The Sukhum Diocesan Ecclesiastical Brotherhood named in honor of St.Alexander Nevsky started the construction of the temple in Duripsh. The construction of the temple started after the donations which were collected throughout the churches of the Russian Empire. The aim of the donations was the construction of new churches and renewal the old ones on the territory of Abkhazia.
On October 28, 1913 the construction of a new church was started in the village of Duripsh. The solemn consecration of the new church was held one year later on September 28, 1914. The cost of the church construction totaled 5.900 rubles. The Duripsh church could accommodate 350 people.
Its dimensions were: the length of the altar and the bell tower – 28 yards, the width of the middle part – 11 yards, the height of the bell tower with cross – 17 metres.
The church was built of rough stone. The walls inside the church and outside were plastered with cement mortar and whitewashed (picture №6).The temple was provided with church utensils. The iconostasis was old (the one which collapsed in 1910), but it was extended, refurbished and re-gilded.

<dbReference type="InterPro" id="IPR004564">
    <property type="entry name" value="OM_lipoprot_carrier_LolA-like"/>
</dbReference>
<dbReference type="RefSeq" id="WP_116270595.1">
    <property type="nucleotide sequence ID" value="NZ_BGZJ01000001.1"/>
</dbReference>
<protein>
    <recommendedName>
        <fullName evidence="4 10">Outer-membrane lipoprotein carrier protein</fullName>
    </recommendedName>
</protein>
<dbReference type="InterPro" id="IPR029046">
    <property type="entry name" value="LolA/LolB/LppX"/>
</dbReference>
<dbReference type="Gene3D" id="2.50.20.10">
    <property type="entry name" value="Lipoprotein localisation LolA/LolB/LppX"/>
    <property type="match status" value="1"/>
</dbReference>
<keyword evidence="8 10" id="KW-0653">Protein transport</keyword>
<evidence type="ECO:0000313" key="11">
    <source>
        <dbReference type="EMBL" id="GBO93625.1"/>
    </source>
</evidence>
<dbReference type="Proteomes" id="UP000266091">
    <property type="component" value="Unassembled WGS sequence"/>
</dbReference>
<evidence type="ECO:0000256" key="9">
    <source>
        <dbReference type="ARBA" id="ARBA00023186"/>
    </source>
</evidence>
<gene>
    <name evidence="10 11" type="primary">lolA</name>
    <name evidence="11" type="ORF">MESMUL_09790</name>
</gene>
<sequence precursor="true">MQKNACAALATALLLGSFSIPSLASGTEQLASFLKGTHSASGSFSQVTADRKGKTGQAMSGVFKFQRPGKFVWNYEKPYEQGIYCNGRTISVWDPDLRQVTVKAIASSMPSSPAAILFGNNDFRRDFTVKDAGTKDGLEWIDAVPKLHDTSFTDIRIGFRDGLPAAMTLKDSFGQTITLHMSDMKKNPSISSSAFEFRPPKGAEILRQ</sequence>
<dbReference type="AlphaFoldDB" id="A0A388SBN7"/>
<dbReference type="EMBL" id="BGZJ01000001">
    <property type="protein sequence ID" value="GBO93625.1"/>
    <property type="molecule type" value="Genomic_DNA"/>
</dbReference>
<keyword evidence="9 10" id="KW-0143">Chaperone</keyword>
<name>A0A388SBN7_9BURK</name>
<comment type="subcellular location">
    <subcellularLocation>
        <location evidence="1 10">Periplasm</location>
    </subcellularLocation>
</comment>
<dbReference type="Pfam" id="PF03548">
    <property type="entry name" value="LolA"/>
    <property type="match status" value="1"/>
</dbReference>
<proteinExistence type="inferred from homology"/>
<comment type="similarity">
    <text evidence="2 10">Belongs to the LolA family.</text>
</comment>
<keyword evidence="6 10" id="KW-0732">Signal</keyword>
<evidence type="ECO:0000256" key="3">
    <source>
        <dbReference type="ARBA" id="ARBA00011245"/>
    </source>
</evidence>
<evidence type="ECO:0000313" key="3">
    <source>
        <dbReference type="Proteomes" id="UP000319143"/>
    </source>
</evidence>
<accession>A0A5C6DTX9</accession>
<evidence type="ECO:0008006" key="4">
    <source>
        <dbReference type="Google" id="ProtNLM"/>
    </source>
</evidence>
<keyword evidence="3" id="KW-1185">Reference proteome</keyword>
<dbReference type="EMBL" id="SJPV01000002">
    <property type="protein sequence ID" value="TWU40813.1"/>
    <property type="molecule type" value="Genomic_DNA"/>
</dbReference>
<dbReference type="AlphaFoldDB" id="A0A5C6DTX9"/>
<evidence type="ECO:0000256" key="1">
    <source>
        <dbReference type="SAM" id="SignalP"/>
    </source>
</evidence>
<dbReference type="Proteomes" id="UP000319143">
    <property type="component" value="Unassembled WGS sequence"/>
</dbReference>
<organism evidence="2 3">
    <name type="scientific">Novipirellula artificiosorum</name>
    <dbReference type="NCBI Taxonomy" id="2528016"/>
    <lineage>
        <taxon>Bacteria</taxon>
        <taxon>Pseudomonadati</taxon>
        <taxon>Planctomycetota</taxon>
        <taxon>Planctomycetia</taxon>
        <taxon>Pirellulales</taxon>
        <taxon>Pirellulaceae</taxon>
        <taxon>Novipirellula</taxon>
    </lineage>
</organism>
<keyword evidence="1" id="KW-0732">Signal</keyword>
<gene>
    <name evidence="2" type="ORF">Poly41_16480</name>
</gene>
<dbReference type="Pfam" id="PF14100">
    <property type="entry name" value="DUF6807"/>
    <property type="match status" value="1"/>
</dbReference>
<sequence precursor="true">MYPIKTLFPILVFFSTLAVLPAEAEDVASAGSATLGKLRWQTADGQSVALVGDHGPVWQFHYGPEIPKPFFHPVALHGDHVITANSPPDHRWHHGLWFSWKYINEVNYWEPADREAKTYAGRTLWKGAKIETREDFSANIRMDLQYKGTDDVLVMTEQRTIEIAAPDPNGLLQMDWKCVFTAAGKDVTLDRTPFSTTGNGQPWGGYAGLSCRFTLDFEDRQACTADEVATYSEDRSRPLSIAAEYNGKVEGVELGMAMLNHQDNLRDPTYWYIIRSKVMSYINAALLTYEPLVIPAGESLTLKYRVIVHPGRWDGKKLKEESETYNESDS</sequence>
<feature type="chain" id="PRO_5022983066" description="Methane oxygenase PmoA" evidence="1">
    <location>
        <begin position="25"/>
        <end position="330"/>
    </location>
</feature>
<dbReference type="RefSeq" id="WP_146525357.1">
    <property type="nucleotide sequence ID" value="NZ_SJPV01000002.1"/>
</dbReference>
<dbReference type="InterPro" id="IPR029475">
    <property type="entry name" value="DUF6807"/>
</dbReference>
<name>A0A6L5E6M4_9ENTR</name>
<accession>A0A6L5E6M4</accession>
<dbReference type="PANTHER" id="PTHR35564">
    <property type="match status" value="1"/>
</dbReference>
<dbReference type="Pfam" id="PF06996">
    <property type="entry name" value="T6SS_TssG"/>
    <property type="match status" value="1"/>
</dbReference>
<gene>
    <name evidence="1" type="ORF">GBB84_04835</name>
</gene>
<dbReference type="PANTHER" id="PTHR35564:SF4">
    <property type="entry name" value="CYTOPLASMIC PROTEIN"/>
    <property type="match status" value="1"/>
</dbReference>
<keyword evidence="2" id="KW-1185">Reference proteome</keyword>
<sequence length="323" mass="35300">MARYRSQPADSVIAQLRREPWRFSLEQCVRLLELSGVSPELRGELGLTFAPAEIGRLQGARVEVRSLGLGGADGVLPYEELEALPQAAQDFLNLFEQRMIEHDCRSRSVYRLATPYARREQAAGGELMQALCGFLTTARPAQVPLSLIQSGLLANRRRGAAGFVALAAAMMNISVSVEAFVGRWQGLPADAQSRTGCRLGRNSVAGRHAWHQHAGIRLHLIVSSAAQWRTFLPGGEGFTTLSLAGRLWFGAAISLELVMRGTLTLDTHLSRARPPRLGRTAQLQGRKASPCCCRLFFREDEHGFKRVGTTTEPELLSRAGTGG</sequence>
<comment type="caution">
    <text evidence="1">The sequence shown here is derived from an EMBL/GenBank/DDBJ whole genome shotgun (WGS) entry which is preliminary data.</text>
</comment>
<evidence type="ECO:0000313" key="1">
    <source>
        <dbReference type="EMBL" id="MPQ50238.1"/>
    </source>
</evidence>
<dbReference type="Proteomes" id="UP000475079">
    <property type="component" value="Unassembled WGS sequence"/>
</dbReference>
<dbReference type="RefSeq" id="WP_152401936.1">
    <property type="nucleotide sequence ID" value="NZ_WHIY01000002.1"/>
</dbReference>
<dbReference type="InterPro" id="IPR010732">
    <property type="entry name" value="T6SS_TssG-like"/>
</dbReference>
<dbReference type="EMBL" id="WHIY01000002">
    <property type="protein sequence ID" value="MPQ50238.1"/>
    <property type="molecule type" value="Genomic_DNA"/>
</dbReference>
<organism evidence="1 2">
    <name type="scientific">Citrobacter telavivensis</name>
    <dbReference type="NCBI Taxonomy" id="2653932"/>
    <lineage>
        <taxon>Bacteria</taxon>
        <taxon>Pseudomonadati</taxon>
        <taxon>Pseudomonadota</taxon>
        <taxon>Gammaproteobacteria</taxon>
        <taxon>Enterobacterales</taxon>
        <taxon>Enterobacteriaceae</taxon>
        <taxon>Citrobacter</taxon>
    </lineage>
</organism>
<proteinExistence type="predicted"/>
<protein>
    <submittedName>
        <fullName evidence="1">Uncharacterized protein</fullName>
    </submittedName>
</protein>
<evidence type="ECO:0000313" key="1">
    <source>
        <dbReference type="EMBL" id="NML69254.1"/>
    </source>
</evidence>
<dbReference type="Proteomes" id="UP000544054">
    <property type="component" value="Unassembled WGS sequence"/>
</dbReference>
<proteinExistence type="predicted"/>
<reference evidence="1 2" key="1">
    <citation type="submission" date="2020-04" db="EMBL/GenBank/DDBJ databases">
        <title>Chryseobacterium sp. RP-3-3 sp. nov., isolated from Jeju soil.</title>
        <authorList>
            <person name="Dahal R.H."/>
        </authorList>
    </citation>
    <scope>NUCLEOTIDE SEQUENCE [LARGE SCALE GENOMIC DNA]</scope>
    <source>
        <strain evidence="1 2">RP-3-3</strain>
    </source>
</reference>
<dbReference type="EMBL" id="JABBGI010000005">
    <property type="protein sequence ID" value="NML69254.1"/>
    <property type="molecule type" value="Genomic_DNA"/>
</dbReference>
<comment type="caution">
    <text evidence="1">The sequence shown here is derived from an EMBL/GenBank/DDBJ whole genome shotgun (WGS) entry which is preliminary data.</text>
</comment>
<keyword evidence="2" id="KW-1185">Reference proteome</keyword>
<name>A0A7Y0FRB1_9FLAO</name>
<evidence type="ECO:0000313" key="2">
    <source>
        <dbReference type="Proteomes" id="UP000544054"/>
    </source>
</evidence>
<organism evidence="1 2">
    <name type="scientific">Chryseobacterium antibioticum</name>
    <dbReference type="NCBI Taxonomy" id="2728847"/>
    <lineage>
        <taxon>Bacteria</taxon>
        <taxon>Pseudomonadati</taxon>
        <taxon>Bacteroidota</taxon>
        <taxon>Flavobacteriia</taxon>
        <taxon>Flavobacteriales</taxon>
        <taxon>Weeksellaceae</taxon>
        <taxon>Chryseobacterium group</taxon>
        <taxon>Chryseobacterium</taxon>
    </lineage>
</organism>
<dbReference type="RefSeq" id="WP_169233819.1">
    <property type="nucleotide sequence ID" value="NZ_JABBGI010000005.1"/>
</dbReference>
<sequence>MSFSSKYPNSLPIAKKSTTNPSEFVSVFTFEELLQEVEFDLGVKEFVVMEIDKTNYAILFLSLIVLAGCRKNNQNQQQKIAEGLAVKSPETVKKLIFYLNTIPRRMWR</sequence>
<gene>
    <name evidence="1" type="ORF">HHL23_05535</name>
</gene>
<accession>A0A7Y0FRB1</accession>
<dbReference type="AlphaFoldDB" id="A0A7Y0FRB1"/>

The ceremony was attended by the priest of the Sukhum Cathedral Protopopov with Deacon Sokolov, priest from Gudauta District – Joseph Lakerbaya. A lot of people gathered from all surrounding communities in the village of Duripsh.
According to church tradition, at first the new church was consecrated with a procession around it. The throne was consecrated in honor of St. Michael the Archangel. The chorus of pupils from Gudauta sang Religious hymns. Then the Divine Liturgy in Abkhazian began. During the Liturgy, the chorus of the Likhny church sang in Abkhazian.
At the end of the Liturgy, priest Nicholay Ladariya gave a speech about the importance of the Orthodox church. His speech made a deep impression on the congregation.
The celebration ended with a modest festive dinner organised by the community of Duripsh. Apparently, Nikolay Ladariya remained a priest of the Duripsh temple untill his death, which occurred in 1924. After his death the temple was closed.
In the Soviet period the church and the church utensils were partially destroyed (picture №7).
In October 2014 the temple was cleared. On October 13, 2014 a blessing of water was held. The clergy of the Sukhum-Pitsunda Eparchy headed by priest Vissarion Aplia. After the service, Vissarion Aplia congratulated on people and said that the church would be restored.
The author of the article is Doctor of Divinity, Archimandrite Dorotheos (Dbar).
1. Bishop of Imereti Gabriel (1825-1896).
3. Metropolitan of Stavropol and Caucasus, the former Bishop of Sukhum, Agafodor (1837-1919).
4. Books of birth certificate of the Duripsh church community in 1900-1908.
5. The priest of the Duripsh Church Joel (Nicholay Ladariya). From the private archive of M.Ladariya.
6. The modern appearance of the Duripsh temple. Photos of Archimandrite Dorotheos (Dbar).
See also in Gallery: The Temple of Archangel Michael in Duripsh [Смотреть]